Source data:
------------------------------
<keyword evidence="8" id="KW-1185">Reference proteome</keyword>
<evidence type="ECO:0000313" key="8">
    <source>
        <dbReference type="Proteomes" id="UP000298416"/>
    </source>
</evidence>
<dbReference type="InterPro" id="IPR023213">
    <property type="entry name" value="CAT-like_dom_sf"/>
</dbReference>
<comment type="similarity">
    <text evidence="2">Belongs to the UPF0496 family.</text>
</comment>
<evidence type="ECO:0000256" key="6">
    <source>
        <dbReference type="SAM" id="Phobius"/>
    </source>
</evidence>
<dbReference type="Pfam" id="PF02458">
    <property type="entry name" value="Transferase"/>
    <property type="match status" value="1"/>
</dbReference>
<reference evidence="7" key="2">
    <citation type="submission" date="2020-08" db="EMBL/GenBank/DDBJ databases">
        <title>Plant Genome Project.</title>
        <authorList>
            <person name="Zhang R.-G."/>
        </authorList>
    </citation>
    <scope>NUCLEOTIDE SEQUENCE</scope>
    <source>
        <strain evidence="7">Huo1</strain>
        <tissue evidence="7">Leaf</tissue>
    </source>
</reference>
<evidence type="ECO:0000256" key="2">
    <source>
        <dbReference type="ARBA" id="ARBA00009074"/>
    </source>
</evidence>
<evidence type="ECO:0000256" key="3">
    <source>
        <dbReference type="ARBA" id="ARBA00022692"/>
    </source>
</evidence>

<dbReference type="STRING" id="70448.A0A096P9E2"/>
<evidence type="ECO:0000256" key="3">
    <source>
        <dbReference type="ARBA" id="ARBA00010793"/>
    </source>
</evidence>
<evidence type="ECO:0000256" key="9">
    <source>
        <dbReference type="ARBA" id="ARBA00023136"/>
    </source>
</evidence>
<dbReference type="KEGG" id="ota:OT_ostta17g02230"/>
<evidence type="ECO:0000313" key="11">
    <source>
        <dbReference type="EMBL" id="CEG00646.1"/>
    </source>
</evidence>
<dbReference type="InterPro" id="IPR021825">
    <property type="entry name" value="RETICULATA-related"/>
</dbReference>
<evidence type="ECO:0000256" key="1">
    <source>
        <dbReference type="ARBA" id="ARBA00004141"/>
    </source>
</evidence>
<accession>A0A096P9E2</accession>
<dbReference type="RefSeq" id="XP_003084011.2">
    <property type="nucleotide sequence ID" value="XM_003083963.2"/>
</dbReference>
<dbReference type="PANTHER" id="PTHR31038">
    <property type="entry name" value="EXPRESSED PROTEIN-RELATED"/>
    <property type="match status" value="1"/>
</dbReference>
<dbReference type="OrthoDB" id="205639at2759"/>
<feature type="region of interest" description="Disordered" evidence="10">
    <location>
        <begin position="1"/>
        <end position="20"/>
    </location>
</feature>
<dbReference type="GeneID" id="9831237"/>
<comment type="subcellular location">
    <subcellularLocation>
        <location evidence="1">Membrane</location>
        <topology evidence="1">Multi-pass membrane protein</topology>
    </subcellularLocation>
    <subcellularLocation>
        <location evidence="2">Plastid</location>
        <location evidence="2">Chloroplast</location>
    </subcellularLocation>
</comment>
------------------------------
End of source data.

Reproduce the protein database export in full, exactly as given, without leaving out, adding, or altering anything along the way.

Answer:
<keyword evidence="8" id="KW-1185">Reference proteome</keyword>
<evidence type="ECO:0000313" key="8">
    <source>
        <dbReference type="Proteomes" id="UP000298416"/>
    </source>
</evidence>
<dbReference type="InterPro" id="IPR023213">
    <property type="entry name" value="CAT-like_dom_sf"/>
</dbReference>
<comment type="similarity">
    <text evidence="2">Belongs to the UPF0496 family.</text>
</comment>
<evidence type="ECO:0000256" key="6">
    <source>
        <dbReference type="SAM" id="Phobius"/>
    </source>
</evidence>
<dbReference type="Pfam" id="PF02458">
    <property type="entry name" value="Transferase"/>
    <property type="match status" value="1"/>
</dbReference>
<reference evidence="7" key="2">
    <citation type="submission" date="2020-08" db="EMBL/GenBank/DDBJ databases">
        <title>Plant Genome Project.</title>
        <authorList>
            <person name="Zhang R.-G."/>
        </authorList>
    </citation>
    <scope>NUCLEOTIDE SEQUENCE</scope>
    <source>
        <strain evidence="7">Huo1</strain>
        <tissue evidence="7">Leaf</tissue>
    </source>
</reference>
<evidence type="ECO:0000256" key="2">
    <source>
        <dbReference type="ARBA" id="ARBA00009074"/>
    </source>
</evidence>
<evidence type="ECO:0000256" key="3">
    <source>
        <dbReference type="ARBA" id="ARBA00022692"/>
    </source>
</evidence>

<dbReference type="STRING" id="70448.A0A096P9E2"/>
<evidence type="ECO:0000256" key="3">
    <source>
        <dbReference type="ARBA" id="ARBA00010793"/>
    </source>
</evidence>
<evidence type="ECO:0000256" key="9">
    <source>
        <dbReference type="ARBA" id="ARBA00023136"/>
    </source>
</evidence>
<dbReference type="KEGG" id="ota:OT_ostta17g02230"/>
<evidence type="ECO:0000313" key="11">
    <source>
        <dbReference type="EMBL" id="CEG00646.1"/>
    </source>
</evidence>
<dbReference type="InterPro" id="IPR021825">
    <property type="entry name" value="RETICULATA-related"/>
</dbReference>
<evidence type="ECO:0000256" key="1">
    <source>
        <dbReference type="ARBA" id="ARBA00004141"/>
    </source>
</evidence>
<accession>A0A096P9E2</accession>
<dbReference type="RefSeq" id="XP_003084011.2">
    <property type="nucleotide sequence ID" value="XM_003083963.2"/>
</dbReference>
<dbReference type="PANTHER" id="PTHR31038">
    <property type="entry name" value="EXPRESSED PROTEIN-RELATED"/>
    <property type="match status" value="1"/>
</dbReference>
<dbReference type="OrthoDB" id="205639at2759"/>
<feature type="region of interest" description="Disordered" evidence="10">
    <location>
        <begin position="1"/>
        <end position="20"/>
    </location>
</feature>
<dbReference type="GeneID" id="9831237"/>
<comment type="subcellular location">
    <subcellularLocation>
        <location evidence="1">Membrane</location>
        <topology evidence="1">Multi-pass membrane protein</topology>
    </subcellularLocation>
    <subcellularLocation>
        <location evidence="2">Plastid</location>
        <location evidence="2">Chloroplast</location>
    </subcellularLocation>
</comment>